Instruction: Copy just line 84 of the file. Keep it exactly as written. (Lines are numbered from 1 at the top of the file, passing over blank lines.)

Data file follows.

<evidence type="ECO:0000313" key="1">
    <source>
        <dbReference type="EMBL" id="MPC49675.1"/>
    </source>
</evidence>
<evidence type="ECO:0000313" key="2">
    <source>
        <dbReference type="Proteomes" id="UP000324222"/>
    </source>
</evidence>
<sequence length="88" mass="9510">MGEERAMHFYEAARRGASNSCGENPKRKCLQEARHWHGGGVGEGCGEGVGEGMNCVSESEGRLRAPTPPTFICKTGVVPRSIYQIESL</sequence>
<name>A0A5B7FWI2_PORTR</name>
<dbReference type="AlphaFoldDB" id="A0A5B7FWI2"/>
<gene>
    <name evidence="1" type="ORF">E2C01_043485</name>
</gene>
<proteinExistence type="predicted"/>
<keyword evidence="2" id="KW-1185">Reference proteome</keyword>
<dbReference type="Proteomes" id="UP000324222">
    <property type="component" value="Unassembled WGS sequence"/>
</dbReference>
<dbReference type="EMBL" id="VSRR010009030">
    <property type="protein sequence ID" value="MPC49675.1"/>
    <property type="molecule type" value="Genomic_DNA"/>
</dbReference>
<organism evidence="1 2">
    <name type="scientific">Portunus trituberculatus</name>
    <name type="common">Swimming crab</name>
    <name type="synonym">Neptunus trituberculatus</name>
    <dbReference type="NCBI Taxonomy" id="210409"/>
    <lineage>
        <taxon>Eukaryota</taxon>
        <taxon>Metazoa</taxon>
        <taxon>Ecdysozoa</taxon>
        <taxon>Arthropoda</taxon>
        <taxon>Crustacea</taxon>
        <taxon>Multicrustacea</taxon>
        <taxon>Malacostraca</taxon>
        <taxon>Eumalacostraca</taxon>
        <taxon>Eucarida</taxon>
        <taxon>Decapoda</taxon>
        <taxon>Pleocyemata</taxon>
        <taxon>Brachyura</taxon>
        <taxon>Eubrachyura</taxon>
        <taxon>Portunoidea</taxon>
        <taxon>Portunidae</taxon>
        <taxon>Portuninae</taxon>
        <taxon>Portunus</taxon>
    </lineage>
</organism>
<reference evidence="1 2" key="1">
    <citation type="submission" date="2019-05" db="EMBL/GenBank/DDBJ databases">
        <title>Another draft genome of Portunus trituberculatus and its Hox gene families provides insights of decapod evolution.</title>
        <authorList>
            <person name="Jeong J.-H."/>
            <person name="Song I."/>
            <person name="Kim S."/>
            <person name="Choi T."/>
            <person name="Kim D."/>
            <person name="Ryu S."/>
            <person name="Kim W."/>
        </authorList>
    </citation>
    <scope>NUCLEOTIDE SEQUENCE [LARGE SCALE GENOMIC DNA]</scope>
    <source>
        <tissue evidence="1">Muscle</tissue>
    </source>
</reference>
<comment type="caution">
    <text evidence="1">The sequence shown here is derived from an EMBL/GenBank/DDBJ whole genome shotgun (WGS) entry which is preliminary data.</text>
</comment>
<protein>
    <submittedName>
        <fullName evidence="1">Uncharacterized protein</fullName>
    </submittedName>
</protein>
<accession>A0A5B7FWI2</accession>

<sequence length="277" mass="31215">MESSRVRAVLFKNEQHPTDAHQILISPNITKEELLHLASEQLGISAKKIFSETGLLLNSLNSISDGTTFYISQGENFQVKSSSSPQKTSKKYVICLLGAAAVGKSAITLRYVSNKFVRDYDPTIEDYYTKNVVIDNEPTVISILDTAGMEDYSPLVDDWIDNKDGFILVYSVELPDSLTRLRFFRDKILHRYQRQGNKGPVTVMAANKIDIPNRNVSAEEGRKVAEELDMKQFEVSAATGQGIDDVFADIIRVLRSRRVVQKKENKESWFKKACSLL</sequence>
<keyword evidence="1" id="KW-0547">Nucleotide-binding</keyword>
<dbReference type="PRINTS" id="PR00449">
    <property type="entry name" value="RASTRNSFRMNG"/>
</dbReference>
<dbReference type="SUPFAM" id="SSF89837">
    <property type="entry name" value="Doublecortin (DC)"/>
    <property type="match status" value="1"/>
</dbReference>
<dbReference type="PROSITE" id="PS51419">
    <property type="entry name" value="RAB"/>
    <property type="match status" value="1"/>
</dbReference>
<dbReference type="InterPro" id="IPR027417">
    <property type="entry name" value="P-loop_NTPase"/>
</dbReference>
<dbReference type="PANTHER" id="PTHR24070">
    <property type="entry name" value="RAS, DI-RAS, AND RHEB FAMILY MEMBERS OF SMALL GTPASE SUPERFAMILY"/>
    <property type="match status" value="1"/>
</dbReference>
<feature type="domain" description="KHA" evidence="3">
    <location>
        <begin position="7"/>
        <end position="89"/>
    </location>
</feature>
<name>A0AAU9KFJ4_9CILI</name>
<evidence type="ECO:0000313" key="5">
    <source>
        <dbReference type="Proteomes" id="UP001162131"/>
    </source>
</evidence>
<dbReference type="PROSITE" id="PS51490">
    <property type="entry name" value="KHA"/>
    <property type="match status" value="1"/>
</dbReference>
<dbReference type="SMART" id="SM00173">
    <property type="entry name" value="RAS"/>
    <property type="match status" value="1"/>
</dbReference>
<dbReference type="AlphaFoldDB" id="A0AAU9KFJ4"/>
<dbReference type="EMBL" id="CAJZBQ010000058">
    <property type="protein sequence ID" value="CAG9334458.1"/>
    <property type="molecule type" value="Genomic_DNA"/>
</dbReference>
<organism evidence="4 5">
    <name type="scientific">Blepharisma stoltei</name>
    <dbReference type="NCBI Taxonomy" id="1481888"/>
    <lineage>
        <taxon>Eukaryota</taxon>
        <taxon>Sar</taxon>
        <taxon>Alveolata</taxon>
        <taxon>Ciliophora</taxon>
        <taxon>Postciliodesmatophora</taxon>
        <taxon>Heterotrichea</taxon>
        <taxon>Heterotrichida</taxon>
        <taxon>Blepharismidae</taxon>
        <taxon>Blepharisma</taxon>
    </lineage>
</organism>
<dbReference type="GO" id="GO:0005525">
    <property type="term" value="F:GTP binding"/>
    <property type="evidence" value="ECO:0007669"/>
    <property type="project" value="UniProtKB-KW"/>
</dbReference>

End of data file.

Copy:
    <property type="entry name" value="Doublecortin (DC)"/>